10 Secrets to Motivating Teenagers

Teenage Motivation

We’ve all been teenagers, but as we age we forget how to connect with young people. We think that we can just tell them what to do and they’ll do it. Wouldn’t that be great?

As a manager you also need to play to teenager’s Superpowers, so they feel powerful and enjoy what they do. When you help them discover what they are good at they will be more willing to give you their full effort.

Most teenagers are a different kind of human until they get a few years of work experience or college under their belts. They think differently and feel differently than adults do. Try to remember when you were young and you had hormones pushing through you and all you could do was think about sex. That’s the first trick.

1. Put Yourself in Their Shoes

When you can put yourself in their position you can learn how to motivate teenagers. Teenagers may be weird, but they have emotions just like you and me. They’re just a little more intense. When dealing with a teenager make sure you are sympathetic to their needs. Make sure you see #4 Don’t Be a Push-over because they will take advantage of you if you let them.

2. Show Them Their Mistakes and How to Improve Them

Teenagers don’t pick up on adult concepts as quickly as adults. Well, duh. You will be surprised by how many business owners don’t understand this concept. Teenagers may be geniuses on the computer or multi-tasking, but they learned these things like everything else. When they make a mistake, explain what they did wrong and how they can improve it. This may need to be done a few times before they catch on.

3. Give Them the Respect They Seek

Giving a teenager the respect that he or she deserves will go a long way in earning their trust. Most adults treat teenagers like teenagers when all they want is to be treated like the man or woman that they are trying to be. Talk to them like an adult and they will raise their level of work.

4. Don’t Be a Push-over

A teenager will take two feet when given a foot, so make sure you set boundaries and if they cross them then document it and let them know. If they continue to cross the line then don’t be afraid to let them go if they you need to.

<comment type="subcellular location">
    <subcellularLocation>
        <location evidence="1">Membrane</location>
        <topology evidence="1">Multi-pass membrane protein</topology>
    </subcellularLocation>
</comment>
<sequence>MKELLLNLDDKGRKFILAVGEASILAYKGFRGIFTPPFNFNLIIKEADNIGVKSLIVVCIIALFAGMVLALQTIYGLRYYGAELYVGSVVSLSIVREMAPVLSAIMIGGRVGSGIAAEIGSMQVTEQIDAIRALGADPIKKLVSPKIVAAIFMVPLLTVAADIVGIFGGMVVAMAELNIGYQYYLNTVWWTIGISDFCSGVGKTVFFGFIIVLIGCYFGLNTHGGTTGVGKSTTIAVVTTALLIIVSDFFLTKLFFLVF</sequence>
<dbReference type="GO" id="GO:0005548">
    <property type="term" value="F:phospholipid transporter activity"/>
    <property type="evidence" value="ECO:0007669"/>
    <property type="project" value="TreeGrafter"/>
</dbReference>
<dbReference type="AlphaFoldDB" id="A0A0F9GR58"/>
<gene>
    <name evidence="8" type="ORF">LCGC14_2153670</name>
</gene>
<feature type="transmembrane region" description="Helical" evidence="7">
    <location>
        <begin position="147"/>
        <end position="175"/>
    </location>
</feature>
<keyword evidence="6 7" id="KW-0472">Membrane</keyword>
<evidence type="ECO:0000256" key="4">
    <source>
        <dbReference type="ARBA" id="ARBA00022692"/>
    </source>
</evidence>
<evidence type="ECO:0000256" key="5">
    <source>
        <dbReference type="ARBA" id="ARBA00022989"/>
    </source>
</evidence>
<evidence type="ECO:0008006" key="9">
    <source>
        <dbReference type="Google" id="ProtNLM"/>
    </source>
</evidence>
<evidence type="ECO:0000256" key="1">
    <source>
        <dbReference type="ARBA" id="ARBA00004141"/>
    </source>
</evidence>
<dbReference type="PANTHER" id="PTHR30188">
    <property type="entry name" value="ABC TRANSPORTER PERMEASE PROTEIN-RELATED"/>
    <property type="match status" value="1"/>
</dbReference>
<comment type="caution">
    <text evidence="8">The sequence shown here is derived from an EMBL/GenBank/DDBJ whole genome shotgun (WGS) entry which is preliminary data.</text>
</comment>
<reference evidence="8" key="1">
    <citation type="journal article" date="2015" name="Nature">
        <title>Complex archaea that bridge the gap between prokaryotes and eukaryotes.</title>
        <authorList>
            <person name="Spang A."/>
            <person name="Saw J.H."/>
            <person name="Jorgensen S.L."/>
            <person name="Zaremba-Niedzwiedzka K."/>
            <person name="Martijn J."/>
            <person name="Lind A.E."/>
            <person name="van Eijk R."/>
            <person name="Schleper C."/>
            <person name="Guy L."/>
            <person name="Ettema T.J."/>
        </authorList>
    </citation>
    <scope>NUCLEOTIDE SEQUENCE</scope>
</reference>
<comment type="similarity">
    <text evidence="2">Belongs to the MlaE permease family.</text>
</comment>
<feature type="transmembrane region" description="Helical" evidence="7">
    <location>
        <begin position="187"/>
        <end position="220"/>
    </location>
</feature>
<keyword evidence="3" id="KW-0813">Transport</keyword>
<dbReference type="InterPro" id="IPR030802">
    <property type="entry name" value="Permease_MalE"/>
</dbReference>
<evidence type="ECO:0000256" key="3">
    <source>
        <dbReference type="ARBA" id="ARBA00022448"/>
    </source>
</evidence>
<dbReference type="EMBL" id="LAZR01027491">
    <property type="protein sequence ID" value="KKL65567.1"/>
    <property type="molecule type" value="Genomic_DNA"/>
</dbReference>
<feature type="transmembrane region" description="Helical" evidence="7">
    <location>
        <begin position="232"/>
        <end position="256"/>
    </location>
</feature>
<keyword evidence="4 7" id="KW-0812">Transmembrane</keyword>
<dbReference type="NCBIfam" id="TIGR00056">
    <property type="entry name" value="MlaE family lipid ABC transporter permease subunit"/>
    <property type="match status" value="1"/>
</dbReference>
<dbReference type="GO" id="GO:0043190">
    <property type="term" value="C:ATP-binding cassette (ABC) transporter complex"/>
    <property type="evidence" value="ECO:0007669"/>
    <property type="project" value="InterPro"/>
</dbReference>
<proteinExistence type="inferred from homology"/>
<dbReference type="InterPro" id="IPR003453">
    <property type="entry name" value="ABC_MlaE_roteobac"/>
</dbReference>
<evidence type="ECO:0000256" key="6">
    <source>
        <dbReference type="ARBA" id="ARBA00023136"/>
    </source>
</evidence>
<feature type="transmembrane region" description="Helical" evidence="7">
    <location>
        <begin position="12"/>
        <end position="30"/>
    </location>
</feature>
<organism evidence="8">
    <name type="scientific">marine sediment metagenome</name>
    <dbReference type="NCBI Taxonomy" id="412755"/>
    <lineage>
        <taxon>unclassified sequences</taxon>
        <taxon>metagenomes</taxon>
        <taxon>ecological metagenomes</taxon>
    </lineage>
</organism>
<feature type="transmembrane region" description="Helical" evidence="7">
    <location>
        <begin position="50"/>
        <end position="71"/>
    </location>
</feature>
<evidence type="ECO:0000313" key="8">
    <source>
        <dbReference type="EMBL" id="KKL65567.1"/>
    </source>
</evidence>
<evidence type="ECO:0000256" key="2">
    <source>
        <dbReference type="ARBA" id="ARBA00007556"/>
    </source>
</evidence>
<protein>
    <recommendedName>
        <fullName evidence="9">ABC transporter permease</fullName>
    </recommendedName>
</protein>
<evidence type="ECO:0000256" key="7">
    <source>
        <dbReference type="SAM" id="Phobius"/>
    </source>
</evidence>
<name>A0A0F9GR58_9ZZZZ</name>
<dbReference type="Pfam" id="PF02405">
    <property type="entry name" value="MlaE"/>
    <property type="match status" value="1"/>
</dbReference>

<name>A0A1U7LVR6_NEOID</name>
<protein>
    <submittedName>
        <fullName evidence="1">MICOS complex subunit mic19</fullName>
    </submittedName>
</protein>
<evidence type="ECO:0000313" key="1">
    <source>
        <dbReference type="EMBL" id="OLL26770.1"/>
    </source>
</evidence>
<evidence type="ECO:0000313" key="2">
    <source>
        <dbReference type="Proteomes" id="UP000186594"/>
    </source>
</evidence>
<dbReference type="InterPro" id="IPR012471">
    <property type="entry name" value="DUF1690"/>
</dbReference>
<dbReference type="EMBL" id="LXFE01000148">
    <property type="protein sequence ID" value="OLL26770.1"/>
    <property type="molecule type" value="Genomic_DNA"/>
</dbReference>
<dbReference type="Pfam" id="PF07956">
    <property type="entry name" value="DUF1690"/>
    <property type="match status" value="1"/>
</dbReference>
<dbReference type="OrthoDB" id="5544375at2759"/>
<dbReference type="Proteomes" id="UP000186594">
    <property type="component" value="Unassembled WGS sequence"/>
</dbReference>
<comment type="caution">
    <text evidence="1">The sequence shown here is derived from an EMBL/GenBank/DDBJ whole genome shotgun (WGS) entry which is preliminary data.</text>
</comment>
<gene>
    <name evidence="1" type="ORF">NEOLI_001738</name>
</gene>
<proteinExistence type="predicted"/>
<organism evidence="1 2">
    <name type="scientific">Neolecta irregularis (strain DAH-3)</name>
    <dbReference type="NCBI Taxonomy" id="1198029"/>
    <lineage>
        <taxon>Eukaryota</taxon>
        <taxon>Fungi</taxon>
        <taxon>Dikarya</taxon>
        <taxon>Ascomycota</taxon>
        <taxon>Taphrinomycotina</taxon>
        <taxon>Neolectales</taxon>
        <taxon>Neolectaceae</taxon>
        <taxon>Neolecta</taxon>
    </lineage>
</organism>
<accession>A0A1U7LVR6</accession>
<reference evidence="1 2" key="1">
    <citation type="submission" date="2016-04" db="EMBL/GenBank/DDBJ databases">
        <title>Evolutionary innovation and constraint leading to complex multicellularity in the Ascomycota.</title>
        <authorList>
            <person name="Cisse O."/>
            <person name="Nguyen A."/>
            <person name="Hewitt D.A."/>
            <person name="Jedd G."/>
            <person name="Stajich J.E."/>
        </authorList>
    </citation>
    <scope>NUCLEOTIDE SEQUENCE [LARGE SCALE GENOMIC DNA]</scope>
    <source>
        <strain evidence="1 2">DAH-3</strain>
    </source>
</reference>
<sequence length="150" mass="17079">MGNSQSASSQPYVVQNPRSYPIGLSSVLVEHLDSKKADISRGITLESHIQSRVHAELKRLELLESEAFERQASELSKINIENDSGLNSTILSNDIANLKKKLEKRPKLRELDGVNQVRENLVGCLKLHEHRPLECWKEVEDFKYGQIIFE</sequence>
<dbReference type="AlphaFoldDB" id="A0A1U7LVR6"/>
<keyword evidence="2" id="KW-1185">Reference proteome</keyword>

5. Enjoy a Good Laugh

There is nothing a teenager likes doing more than enjoying a good laugh. Yes they may be moody, but when a teenager is in a good mood it can be down right infectious to the rest of the staff, so allow them to get excited and have a good time.

6. Listen to Them

Teenagers want to help. They may be selfish, but they aren’t stupid. They can see things that you can’t. Listen to their suggestions. If they give you an idea that won’t work then let them know why and show appreciation for their efforts. If they have a good idea, tell them that you want to hear more and ask them to come up with a plan on how to implement it.

7. Have Patience with Their Learning Curve

Their learning curve is a little steeper than most adults, but their potential is greater too. Once a teenager catches on to a concept they make it their own.

8. Reward Them

The Gen Y generation and younger grew up being rewarded for blowing their nose. They don’t take well to harsh discipline, so when they do something good even without your approval, reward them. Give them an extra hour for lunch or a $20 bonus. Their idea might have saved you hundreds of dollars, so disperse the wealth.

9. Don’t Yell at Them

Teenagers hate to be yelled at. They get enough of that from their parents, teachers, and friends, so speak with an even toned voice when you’re upset. Make sure they understand that you never want to see such behavior, but don’t make a scene out of it.